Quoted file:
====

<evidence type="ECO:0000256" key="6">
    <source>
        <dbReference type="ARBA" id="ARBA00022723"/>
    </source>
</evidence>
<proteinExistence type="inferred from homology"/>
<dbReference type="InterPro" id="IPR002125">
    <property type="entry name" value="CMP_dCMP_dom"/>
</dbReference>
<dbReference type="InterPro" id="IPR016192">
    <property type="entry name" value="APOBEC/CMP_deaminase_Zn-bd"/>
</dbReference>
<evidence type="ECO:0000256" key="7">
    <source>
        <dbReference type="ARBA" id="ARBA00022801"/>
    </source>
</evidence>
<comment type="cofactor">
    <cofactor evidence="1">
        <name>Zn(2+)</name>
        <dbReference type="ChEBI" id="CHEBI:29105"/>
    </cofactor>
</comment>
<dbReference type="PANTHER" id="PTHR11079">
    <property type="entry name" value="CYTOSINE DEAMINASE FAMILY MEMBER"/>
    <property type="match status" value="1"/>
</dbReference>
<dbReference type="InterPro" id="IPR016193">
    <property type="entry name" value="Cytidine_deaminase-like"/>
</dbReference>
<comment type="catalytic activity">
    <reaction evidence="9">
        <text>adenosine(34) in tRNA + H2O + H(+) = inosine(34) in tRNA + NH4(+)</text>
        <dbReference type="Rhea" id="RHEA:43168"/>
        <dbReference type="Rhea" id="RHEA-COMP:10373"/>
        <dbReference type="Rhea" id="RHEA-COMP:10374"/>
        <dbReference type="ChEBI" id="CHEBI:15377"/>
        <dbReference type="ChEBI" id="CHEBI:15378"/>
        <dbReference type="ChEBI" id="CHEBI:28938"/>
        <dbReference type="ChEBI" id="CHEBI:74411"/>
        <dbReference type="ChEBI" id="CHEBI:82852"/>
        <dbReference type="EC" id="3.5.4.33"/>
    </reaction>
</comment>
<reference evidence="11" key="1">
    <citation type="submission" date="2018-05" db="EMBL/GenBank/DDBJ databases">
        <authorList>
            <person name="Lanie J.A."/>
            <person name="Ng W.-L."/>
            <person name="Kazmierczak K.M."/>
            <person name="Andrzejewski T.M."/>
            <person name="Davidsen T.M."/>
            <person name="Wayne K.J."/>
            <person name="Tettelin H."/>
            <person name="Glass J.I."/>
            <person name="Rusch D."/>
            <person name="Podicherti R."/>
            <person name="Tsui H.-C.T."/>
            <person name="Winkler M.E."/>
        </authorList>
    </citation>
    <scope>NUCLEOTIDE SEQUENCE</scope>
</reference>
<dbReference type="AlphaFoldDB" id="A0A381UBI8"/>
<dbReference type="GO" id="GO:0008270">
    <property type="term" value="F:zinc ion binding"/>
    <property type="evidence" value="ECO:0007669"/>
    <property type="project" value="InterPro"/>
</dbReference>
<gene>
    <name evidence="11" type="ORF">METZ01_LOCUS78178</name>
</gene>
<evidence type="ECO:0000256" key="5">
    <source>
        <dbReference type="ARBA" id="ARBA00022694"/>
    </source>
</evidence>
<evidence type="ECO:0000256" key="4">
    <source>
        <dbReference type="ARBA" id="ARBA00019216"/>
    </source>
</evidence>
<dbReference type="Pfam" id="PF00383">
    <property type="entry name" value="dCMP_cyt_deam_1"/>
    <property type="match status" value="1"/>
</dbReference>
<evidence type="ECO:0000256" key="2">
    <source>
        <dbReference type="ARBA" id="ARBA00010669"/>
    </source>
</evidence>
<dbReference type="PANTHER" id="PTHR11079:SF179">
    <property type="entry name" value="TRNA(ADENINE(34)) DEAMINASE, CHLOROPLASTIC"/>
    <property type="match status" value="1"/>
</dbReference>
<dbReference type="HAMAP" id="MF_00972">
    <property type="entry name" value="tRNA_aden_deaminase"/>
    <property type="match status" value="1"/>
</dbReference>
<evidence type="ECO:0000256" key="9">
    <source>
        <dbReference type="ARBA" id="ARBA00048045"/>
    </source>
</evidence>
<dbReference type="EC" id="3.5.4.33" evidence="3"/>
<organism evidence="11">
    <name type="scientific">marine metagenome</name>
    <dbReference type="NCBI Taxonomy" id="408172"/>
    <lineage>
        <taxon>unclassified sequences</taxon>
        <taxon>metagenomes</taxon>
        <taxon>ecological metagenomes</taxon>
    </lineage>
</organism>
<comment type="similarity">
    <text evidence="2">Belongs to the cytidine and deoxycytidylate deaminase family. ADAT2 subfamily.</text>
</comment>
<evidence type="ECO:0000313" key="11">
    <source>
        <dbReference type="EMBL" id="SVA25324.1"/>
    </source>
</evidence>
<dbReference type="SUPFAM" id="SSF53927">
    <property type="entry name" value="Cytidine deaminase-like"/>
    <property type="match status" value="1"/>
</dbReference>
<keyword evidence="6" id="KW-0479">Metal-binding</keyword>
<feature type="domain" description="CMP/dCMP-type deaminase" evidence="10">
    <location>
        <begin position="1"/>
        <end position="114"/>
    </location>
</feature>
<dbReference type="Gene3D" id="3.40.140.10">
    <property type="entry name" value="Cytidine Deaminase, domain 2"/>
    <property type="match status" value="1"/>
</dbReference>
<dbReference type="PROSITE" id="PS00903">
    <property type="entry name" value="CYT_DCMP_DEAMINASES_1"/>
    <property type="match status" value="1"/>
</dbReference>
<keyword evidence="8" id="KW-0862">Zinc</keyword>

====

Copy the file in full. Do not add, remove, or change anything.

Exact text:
<evidence type="ECO:0000256" key="6">
    <source>
        <dbReference type="ARBA" id="ARBA00022723"/>
    </source>
</evidence>
<proteinExistence type="inferred from homology"/>
<dbReference type="InterPro" id="IPR002125">
    <property type="entry name" value="CMP_dCMP_dom"/>
</dbReference>
<dbReference type="InterPro" id="IPR016192">
    <property type="entry name" value="APOBEC/CMP_deaminase_Zn-bd"/>
</dbReference>
<evidence type="ECO:0000256" key="7">
    <source>
        <dbReference type="ARBA" id="ARBA00022801"/>
    </source>
</evidence>
<comment type="cofactor">
    <cofactor evidence="1">
        <name>Zn(2+)</name>
        <dbReference type="ChEBI" id="CHEBI:29105"/>
    </cofactor>
</comment>
<dbReference type="PANTHER" id="PTHR11079">
    <property type="entry name" value="CYTOSINE DEAMINASE FAMILY MEMBER"/>
    <property type="match status" value="1"/>
</dbReference>
<dbReference type="InterPro" id="IPR016193">
    <property type="entry name" value="Cytidine_deaminase-like"/>
</dbReference>
<comment type="catalytic activity">
    <reaction evidence="9">
        <text>adenosine(34) in tRNA + H2O + H(+) = inosine(34) in tRNA + NH4(+)</text>
        <dbReference type="Rhea" id="RHEA:43168"/>
        <dbReference type="Rhea" id="RHEA-COMP:10373"/>
        <dbReference type="Rhea" id="RHEA-COMP:10374"/>
        <dbReference type="ChEBI" id="CHEBI:15377"/>
        <dbReference type="ChEBI" id="CHEBI:15378"/>
        <dbReference type="ChEBI" id="CHEBI:28938"/>
        <dbReference type="ChEBI" id="CHEBI:74411"/>
        <dbReference type="ChEBI" id="CHEBI:82852"/>
        <dbReference type="EC" id="3.5.4.33"/>
    </reaction>
</comment>
<reference evidence="11" key="1">
    <citation type="submission" date="2018-05" db="EMBL/GenBank/DDBJ databases">
        <authorList>
            <person name="Lanie J.A."/>
            <person name="Ng W.-L."/>
            <person name="Kazmierczak K.M."/>
            <person name="Andrzejewski T.M."/>
            <person name="Davidsen T.M."/>
            <person name="Wayne K.J."/>
            <person name="Tettelin H."/>
            <person name="Glass J.I."/>
            <person name="Rusch D."/>
            <person name="Podicherti R."/>
            <person name="Tsui H.-C.T."/>
            <person name="Winkler M.E."/>
        </authorList>
    </citation>
    <scope>NUCLEOTIDE SEQUENCE</scope>
</reference>
<dbReference type="AlphaFoldDB" id="A0A381UBI8"/>
<dbReference type="GO" id="GO:0008270">
    <property type="term" value="F:zinc ion binding"/>
    <property type="evidence" value="ECO:0007669"/>
    <property type="project" value="InterPro"/>
</dbReference>
<gene>
    <name evidence="11" type="ORF">METZ01_LOCUS78178</name>
</gene>
<evidence type="ECO:0000256" key="5">
    <source>
        <dbReference type="ARBA" id="ARBA00022694"/>
    </source>
</evidence>
<evidence type="ECO:0000256" key="4">
    <source>
        <dbReference type="ARBA" id="ARBA00019216"/>
    </source>
</evidence>
<dbReference type="Pfam" id="PF00383">
    <property type="entry name" value="dCMP_cyt_deam_1"/>
    <property type="match status" value="1"/>
</dbReference>
<evidence type="ECO:0000256" key="2">
    <source>
        <dbReference type="ARBA" id="ARBA00010669"/>
    </source>
</evidence>
<dbReference type="PANTHER" id="PTHR11079:SF179">
    <property type="entry name" value="TRNA(ADENINE(34)) DEAMINASE, CHLOROPLASTIC"/>
    <property type="match status" value="1"/>
</dbReference>
<dbReference type="HAMAP" id="MF_00972">
    <property type="entry name" value="tRNA_aden_deaminase"/>
    <property type="match status" value="1"/>
</dbReference>
<evidence type="ECO:0000256" key="9">
    <source>
        <dbReference type="ARBA" id="ARBA00048045"/>
    </source>
</evidence>
<dbReference type="EC" id="3.5.4.33" evidence="3"/>
<organism evidence="11">
    <name type="scientific">marine metagenome</name>
    <dbReference type="NCBI Taxonomy" id="408172"/>
    <lineage>
        <taxon>unclassified sequences</taxon>
        <taxon>metagenomes</taxon>
        <taxon>ecological metagenomes</taxon>
    </lineage>
</organism>
<comment type="similarity">
    <text evidence="2">Belongs to the cytidine and deoxycytidylate deaminase family. ADAT2 subfamily.</text>
</comment>
<evidence type="ECO:0000313" key="11">
    <source>
        <dbReference type="EMBL" id="SVA25324.1"/>
    </source>
</evidence>
<dbReference type="SUPFAM" id="SSF53927">
    <property type="entry name" value="Cytidine deaminase-like"/>
    <property type="match status" value="1"/>
</dbReference>
<keyword evidence="6" id="KW-0479">Metal-binding</keyword>
<feature type="domain" description="CMP/dCMP-type deaminase" evidence="10">
    <location>
        <begin position="1"/>
        <end position="114"/>
    </location>
</feature>
<dbReference type="Gene3D" id="3.40.140.10">
    <property type="entry name" value="Cytidine Deaminase, domain 2"/>
    <property type="match status" value="1"/>
</dbReference>
<dbReference type="PROSITE" id="PS00903">
    <property type="entry name" value="CYT_DCMP_DEAMINASES_1"/>
    <property type="match status" value="1"/>
</dbReference>
<keyword evidence="8" id="KW-0862">Zinc</keyword>